The hunter-boy sat down disconsolately, his head in his hands. He rued the day he had presented the many-coloured bird to the king. ‘I have only a month left to live,’ he thought sadly. He was sitting like this when, of a sudden, there was a flutter of wings and the parakeet he had set free alighted on his wrist.
“What ails you, dear boy?” asked the bird.
“Why relate my misfortune!” cried the boy. “I used to live simply, catching and selling parakeets. But I was happy too. Then came you and the many-coloured parakeet. I sold the many-coloured parakeet to the king like you told me to, and had returned to being happy when alas! what should I hear but that the king wants enough ivory to build a mantapa with. Is that even possible? I have been granted two fortnights to find the ivory – if I fail, I shall be put to death.”
“Do not despair, dear boy,” said the bird, “but head eastward instead. There, you will find a forest. In the middle of the forest is a lake, which is the watering hole for the forest’s elephants. Among them is an old elephant, the head of the herd. Tell him your trouble and ask him for his help. He will see to the rest.”
The boy made east the next day. Everything was as the bird had said. He came upon the forest first. In the middle of it was the lake. In the afternoon came the herd of elephants. Their grazing finished, they romped and splashed around in the water. When they were done, they rose and began to make their way back to their grazing grounds. Bringing up the rear was a solitary old elephant, the leader of the herd. The boy went up him, fell on his knees, and clasped the old tusker’s feet.
“Save me, O King of elephants!” he pleaded.
Said the old elephant: “Who are you, young brother? What is it that ails you?” whereupon the boy poured out his woes. “Only you can save me now!” he cried.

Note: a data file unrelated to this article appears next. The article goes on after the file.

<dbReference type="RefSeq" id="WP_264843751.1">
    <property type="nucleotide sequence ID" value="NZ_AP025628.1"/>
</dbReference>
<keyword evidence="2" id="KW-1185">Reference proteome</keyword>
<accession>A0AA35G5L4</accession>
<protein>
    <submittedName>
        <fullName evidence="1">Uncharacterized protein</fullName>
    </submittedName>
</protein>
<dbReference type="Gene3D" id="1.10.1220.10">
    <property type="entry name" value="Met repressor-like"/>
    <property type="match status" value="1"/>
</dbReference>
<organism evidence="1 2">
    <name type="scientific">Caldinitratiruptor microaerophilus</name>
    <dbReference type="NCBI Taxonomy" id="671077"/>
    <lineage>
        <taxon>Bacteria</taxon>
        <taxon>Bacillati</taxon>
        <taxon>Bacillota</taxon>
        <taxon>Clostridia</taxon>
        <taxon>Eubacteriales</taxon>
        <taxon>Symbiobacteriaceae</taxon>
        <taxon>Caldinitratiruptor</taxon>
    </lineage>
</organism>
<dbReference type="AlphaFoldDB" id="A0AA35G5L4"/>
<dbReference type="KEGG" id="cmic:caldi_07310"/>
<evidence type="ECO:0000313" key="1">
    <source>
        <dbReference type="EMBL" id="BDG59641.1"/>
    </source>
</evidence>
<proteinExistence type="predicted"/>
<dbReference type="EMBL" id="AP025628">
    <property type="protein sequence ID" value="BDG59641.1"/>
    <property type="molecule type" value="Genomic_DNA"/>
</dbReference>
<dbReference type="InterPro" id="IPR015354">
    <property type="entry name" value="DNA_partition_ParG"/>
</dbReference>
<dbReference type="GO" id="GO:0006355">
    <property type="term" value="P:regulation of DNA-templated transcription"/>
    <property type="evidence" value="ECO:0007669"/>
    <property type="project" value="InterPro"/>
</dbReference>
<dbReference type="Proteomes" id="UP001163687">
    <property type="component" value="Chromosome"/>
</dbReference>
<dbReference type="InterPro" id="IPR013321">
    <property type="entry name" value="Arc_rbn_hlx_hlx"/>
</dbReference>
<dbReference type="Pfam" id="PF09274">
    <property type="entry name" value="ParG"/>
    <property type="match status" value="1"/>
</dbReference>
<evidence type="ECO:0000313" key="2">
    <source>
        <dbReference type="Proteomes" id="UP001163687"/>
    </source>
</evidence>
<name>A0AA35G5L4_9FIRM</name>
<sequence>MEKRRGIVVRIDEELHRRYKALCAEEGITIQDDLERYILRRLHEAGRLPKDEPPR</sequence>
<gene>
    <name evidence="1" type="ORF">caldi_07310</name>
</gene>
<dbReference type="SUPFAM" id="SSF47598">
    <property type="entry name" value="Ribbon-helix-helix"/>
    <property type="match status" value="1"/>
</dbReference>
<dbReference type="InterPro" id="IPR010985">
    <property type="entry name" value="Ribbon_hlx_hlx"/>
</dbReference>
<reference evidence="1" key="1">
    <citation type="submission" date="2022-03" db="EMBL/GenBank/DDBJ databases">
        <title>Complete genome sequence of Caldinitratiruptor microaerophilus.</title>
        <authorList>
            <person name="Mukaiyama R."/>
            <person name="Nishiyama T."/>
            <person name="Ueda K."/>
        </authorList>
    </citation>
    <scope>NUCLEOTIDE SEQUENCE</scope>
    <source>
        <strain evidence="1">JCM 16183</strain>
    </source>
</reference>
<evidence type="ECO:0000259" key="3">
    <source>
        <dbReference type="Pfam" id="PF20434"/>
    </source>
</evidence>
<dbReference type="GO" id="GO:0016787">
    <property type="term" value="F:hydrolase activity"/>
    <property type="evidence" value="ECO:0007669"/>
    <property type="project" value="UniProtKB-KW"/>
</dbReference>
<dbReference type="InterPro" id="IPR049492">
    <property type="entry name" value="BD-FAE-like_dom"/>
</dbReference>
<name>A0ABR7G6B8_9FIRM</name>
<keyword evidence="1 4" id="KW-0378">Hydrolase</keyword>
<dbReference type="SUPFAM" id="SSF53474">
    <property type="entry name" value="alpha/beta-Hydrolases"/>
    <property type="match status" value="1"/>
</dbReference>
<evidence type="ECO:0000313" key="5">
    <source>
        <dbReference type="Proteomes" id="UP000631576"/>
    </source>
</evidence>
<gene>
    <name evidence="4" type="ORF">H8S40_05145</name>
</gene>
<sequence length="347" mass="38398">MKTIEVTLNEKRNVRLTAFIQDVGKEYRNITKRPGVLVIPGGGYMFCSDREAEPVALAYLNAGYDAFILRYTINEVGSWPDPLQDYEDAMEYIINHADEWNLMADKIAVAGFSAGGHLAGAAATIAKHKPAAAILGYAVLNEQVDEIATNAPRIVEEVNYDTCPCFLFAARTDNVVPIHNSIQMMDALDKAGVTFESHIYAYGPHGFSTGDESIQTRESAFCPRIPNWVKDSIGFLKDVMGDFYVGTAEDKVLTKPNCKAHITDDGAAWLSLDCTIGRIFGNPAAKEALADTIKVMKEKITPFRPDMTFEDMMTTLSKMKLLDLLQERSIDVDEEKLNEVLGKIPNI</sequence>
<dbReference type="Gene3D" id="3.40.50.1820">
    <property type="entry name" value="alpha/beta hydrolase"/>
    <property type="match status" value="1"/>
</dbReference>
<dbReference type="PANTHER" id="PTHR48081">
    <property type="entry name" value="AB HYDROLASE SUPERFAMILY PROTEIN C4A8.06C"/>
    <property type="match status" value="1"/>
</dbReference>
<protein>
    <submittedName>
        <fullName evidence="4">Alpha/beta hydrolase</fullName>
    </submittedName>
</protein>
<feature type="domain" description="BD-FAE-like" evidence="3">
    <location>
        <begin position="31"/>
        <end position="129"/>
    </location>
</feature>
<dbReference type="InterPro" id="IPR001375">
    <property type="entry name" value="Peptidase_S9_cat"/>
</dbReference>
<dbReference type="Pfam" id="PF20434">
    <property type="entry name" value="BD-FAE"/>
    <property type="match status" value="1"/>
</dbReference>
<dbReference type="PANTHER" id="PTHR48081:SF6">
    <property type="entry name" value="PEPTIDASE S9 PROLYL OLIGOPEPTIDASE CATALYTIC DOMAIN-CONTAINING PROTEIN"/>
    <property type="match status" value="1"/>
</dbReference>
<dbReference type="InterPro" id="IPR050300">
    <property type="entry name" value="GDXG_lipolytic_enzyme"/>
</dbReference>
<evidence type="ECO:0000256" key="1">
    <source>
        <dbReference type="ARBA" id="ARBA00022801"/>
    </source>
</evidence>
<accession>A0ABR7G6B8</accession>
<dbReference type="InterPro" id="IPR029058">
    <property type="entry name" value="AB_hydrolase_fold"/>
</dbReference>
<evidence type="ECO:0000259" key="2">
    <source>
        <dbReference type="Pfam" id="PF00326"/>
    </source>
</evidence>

The old elephant listened to this and said: “Young brother, there lives a lion in this forest who picks off one of our herd every single day. We are all of us helpless against him. Rid us of that menace and I will see to it that you get all the ivory you need.”
The hunter-boy was more perplexed than ever. He stood there unmoving, trying to think of a way to help the elephants. He stood there so long that his throat turned dry, whereupon he went up to the lake to quench his thirst. As he bent down to scoop up a handful of water, his reflection looked back at him. A sudden idea struck him. He hurried back to town, bought a pair of large mirrors and set them up opposite one another by the bank of the lake. He then sat down by their side, singing softly to himself.
Very soon – having caught the scent of a man – a lion came bounding up, roaring fiercely. But the boy showed no sign of fear – unperturbed, he continued to sit where he was, singing softly to himself. The lion was astounded by the boy’s behaviour.
“What kind of arrogance is this, boy?” it asked. “Do you not know that the very bravest men flee at the sight of me? Are you not afraid of me?”
Said the boy nonchalantly – “What reason have I to be scared? I have captured and caged a thousand lions like you.”
The boy’s sangfroid angered the lion. It let forth a roar that shook the very ground of the forest.